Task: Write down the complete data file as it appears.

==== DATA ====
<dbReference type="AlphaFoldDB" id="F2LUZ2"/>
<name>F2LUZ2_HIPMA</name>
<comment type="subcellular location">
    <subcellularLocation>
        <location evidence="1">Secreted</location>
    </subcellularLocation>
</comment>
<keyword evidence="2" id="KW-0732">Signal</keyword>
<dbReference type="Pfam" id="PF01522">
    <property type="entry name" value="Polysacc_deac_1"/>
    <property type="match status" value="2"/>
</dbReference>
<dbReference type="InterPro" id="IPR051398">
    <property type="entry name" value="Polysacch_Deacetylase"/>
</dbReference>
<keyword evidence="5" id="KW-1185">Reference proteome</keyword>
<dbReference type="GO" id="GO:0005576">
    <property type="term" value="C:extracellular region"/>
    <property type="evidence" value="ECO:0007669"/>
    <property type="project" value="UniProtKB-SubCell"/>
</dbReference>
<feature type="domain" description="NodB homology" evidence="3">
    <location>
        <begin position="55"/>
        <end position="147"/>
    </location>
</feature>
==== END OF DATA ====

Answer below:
<dbReference type="AlphaFoldDB" id="F2LUZ2"/>
<name>F2LUZ2_HIPMA</name>
<comment type="subcellular location">
    <subcellularLocation>
        <location evidence="1">Secreted</location>
    </subcellularLocation>
</comment>
<keyword evidence="2" id="KW-0732">Signal</keyword>
<dbReference type="Pfam" id="PF01522">
    <property type="entry name" value="Polysacc_deac_1"/>
    <property type="match status" value="2"/>
</dbReference>
<dbReference type="InterPro" id="IPR051398">
    <property type="entry name" value="Polysacch_Deacetylase"/>
</dbReference>
<keyword evidence="5" id="KW-1185">Reference proteome</keyword>
<dbReference type="GO" id="GO:0005576">
    <property type="term" value="C:extracellular region"/>
    <property type="evidence" value="ECO:0007669"/>
    <property type="project" value="UniProtKB-SubCell"/>
</dbReference>
<feature type="domain" description="NodB homology" evidence="3">
    <location>
        <begin position="55"/>
        <end position="147"/>
    </location>
</feature>